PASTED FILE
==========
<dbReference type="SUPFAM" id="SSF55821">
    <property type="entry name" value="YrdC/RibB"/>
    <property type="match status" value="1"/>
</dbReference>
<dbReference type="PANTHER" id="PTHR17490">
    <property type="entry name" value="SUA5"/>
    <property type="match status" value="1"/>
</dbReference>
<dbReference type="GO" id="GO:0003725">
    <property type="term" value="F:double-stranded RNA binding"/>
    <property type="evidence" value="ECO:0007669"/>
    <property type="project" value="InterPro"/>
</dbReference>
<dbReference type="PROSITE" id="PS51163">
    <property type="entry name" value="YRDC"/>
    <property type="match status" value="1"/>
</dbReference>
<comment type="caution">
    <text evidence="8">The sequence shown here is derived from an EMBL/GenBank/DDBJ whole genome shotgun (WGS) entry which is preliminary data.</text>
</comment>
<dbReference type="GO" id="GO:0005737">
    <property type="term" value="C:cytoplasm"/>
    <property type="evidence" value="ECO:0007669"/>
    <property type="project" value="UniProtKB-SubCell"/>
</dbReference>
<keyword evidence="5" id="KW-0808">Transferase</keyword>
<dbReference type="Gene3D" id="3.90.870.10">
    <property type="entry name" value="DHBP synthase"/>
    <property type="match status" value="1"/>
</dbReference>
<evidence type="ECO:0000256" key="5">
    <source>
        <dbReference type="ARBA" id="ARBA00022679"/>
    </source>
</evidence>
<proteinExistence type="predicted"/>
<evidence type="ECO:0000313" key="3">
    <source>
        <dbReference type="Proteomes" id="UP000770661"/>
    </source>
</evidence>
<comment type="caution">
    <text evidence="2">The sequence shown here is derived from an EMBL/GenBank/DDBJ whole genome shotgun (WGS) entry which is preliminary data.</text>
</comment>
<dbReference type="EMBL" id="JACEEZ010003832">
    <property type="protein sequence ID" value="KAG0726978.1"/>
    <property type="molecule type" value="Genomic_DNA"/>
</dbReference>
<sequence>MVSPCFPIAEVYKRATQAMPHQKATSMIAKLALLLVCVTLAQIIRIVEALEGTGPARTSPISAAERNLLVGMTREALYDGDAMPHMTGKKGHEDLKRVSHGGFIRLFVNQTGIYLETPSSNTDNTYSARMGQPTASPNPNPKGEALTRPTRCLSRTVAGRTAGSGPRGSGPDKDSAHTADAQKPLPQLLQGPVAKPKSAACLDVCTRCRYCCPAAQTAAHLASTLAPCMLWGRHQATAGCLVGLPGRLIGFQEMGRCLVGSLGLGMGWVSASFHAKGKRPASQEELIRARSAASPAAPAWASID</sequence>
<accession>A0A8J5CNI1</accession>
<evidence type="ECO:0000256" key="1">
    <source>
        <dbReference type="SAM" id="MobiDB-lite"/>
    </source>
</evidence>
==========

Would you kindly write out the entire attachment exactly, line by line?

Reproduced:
<dbReference type="SUPFAM" id="SSF55821">
    <property type="entry name" value="YrdC/RibB"/>
    <property type="match status" value="1"/>
</dbReference>
<dbReference type="PANTHER" id="PTHR17490">
    <property type="entry name" value="SUA5"/>
    <property type="match status" value="1"/>
</dbReference>
<dbReference type="GO" id="GO:0003725">
    <property type="term" value="F:double-stranded RNA binding"/>
    <property type="evidence" value="ECO:0007669"/>
    <property type="project" value="InterPro"/>
</dbReference>
<dbReference type="PROSITE" id="PS51163">
    <property type="entry name" value="YRDC"/>
    <property type="match status" value="1"/>
</dbReference>
<comment type="caution">
    <text evidence="8">The sequence shown here is derived from an EMBL/GenBank/DDBJ whole genome shotgun (WGS) entry which is preliminary data.</text>
</comment>
<dbReference type="GO" id="GO:0005737">
    <property type="term" value="C:cytoplasm"/>
    <property type="evidence" value="ECO:0007669"/>
    <property type="project" value="UniProtKB-SubCell"/>
</dbReference>
<keyword evidence="5" id="KW-0808">Transferase</keyword>
<dbReference type="Gene3D" id="3.90.870.10">
    <property type="entry name" value="DHBP synthase"/>
    <property type="match status" value="1"/>
</dbReference>
<evidence type="ECO:0000256" key="5">
    <source>
        <dbReference type="ARBA" id="ARBA00022679"/>
    </source>
</evidence>
<proteinExistence type="predicted"/>
<evidence type="ECO:0000313" key="3">
    <source>
        <dbReference type="Proteomes" id="UP000770661"/>
    </source>
</evidence>
<comment type="caution">
    <text evidence="2">The sequence shown here is derived from an EMBL/GenBank/DDBJ whole genome shotgun (WGS) entry which is preliminary data.</text>
</comment>
<dbReference type="EMBL" id="JACEEZ010003832">
    <property type="protein sequence ID" value="KAG0726978.1"/>
    <property type="molecule type" value="Genomic_DNA"/>
</dbReference>
<sequence>MVSPCFPIAEVYKRATQAMPHQKATSMIAKLALLLVCVTLAQIIRIVEALEGTGPARTSPISAAERNLLVGMTREALYDGDAMPHMTGKKGHEDLKRVSHGGFIRLFVNQTGIYLETPSSNTDNTYSARMGQPTASPNPNPKGEALTRPTRCLSRTVAGRTAGSGPRGSGPDKDSAHTADAQKPLPQLLQGPVAKPKSAACLDVCTRCRYCCPAAQTAAHLASTLAPCMLWGRHQATAGCLVGLPGRLIGFQEMGRCLVGSLGLGMGWVSASFHAKGKRPASQEELIRARSAASPAAPAWASID</sequence>
<accession>A0A8J5CNI1</accession>
<evidence type="ECO:0000256" key="1">
    <source>
        <dbReference type="SAM" id="MobiDB-lite"/>
    </source>
</evidence>